My Writing Board of Inspiration

If you’re a writer, do you have an inspiration board?

I do.

Here’s mine:

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Before long, I’ll also add bulletins of character sketches, storyboards, and plot outlines for every novella I write. My plan is to turn my bedroom into a writing room. Right now, I still rely heavily on Daily Grind and other public places to get anything accomplished. Soon, I hope my desk in my bedroom will be enough. It sits in front of my window–what I like to call my ‘Secret Window’ view.

I just thought it’d be fun to share a part of my writing process with you guys. Now, I’m off to write a short story. My writing buddy Melissa and I have been challenging ourselves to write 52 short stories in 52 weeks based off of Ray Bradbury’s advice. So far, we’re at the halfway mark with 26 shorts to our names. 26 weeks straight without a break!

I’m also still editing Six Plus One. I’m sorry for being slow, but I want to make sure I have everything right.

Keep smiling,

Yawatta Hosby

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#IWSG Blog Hop–Calling It Quits?

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It’s that time again. IWSG hosts a blog hop the first Wednesday of every month. Writers get to discuss their doubts and fears they’ve conquered, their struggles and triumphs. Even though writing is a lonely activity, it doesn’t mean you can’t surround yourself with people who understand what you’re going through.

Showing vulnerability makes you strong. If you’d like to read more from bloggers who shared their personal experiences, then please click here.

June’s question–Did you ever say “I quit”? If so, what happened to make you come back to writing?

Technically, I’ve never said that I’ll quit writing, however, quite a few times I’ve considered quitting fiction writing. At least two times since I’ve published my novellas and short story. I’m a fast writer, but a terribly slow reviser. Sometimes it’s very hard to find motivation to keep going when it takes me a year to publish one book while other self-publishers knock out books every other month. Sometimes it seems like I’ll never be a hustler or pro-active–skill sets a person needs to succeed in this industry.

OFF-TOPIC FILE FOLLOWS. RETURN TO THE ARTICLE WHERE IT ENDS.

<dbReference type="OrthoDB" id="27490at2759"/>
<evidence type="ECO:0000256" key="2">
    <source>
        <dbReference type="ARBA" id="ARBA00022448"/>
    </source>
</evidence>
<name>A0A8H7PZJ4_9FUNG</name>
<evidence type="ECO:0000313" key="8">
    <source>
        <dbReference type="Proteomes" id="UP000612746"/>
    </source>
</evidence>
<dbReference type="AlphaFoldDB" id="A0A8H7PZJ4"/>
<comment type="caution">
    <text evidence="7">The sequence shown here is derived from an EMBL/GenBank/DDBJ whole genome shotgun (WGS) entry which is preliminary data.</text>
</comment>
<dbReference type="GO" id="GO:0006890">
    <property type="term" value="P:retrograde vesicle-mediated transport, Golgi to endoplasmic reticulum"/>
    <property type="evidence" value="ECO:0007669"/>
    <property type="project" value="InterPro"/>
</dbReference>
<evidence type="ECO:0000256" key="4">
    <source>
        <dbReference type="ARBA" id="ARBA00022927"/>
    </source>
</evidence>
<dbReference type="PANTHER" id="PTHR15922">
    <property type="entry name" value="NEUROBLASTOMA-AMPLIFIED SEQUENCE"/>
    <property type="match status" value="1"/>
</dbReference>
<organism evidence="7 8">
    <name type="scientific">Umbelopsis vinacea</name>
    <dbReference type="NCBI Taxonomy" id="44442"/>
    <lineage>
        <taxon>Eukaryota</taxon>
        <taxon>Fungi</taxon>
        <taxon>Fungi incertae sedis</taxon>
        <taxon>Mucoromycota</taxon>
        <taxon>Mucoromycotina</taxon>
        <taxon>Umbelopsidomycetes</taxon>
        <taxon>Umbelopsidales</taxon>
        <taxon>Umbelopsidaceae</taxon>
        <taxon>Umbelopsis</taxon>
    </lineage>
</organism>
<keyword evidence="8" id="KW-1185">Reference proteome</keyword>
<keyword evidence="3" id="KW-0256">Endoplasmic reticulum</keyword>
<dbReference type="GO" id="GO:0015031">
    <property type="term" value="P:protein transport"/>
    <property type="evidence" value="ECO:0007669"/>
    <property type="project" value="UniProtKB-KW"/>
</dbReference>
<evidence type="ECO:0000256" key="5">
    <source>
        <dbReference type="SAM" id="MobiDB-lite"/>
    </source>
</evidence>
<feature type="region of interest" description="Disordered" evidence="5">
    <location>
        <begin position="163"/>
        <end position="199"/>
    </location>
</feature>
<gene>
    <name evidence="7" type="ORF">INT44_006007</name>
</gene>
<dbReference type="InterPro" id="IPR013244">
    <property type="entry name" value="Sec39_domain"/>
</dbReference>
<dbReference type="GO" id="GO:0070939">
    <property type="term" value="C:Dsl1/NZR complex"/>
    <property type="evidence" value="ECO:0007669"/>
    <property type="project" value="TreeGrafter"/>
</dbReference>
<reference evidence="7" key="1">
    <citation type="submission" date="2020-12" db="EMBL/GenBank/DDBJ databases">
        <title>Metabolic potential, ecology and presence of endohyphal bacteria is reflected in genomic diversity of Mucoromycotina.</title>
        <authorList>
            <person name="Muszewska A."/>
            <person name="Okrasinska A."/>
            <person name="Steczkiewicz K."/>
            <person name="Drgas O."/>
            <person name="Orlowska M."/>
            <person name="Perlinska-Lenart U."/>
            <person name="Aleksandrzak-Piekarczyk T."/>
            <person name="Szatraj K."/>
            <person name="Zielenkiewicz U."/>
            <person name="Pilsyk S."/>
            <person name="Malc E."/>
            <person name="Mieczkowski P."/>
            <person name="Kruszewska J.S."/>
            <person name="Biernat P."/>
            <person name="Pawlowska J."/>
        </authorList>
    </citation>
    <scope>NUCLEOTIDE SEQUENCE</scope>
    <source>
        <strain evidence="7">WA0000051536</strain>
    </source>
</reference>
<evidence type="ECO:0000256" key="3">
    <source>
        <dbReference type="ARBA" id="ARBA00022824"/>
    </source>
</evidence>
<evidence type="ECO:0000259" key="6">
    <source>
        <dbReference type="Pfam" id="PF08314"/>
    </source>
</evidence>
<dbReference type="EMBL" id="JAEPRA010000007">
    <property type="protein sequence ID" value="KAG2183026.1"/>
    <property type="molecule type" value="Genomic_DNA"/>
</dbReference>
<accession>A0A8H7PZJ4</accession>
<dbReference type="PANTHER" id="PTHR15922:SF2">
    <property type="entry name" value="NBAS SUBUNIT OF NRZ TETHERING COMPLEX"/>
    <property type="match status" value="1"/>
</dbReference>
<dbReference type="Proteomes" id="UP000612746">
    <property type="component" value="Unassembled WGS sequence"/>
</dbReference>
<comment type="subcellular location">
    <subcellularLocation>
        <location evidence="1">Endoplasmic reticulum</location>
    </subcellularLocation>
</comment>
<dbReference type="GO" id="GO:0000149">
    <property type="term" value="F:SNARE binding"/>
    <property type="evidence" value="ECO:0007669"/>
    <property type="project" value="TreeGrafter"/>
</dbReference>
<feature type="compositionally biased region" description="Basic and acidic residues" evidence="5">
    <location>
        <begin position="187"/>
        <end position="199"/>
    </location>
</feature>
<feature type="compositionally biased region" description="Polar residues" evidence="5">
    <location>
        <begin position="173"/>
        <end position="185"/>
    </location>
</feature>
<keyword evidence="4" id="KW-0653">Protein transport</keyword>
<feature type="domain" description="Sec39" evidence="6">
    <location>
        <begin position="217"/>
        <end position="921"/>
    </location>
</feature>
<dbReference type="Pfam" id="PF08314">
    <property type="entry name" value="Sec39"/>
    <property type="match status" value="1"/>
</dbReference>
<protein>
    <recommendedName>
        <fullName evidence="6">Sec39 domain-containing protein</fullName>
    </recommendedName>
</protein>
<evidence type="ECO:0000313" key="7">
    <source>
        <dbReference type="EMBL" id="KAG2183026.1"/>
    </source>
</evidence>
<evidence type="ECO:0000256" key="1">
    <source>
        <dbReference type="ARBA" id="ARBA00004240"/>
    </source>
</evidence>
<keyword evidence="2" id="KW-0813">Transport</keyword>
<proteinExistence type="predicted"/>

That self-doubt kicks in all the time. There’s always a voice in the back of my head that says my writing sucks and my critique partners and beta-readers are too nice to point it out.

The feedback I tend to keep getting is my scenes lack emotion. I’m a thinker, not a feeler. That’s why my characters are usually in their heads a lot, thinking of their situation instead of feeling it or acting it out. I’ve also been told that I can be too fast-paced scene to scene.

From this feedback, I’ve questioned my writing skills as a fiction writer. I think I’d be better suited as a screenplay writer or a comic book/graphic novelist. A medium that allows my fast pace writing. My favorite story elements are dialogue and plot. I’m all about the twists and the bittersweet endings. It’d be so cool to see one of my short films on YouTube or to see one of my comics on a bookshelf. There’s less of a stigma being an indie creator in the comics world than in the publishing arena.

After I published Twisted Obsession, I sort of gave up writing novellas once it didn’t sell well. I couldn’t write anything new, and I couldn’t revise my old stuff. I was stuck. I didn’t write or edit any fiction for more than half a year.

Instead, I spent my time drawing comics, by taking free online classes to learn this medium. I also wrote short films and worked on a teleplay with two people. We were going to try and sell it to Netflix. My focus was on being creative and doing what made me happy at the time.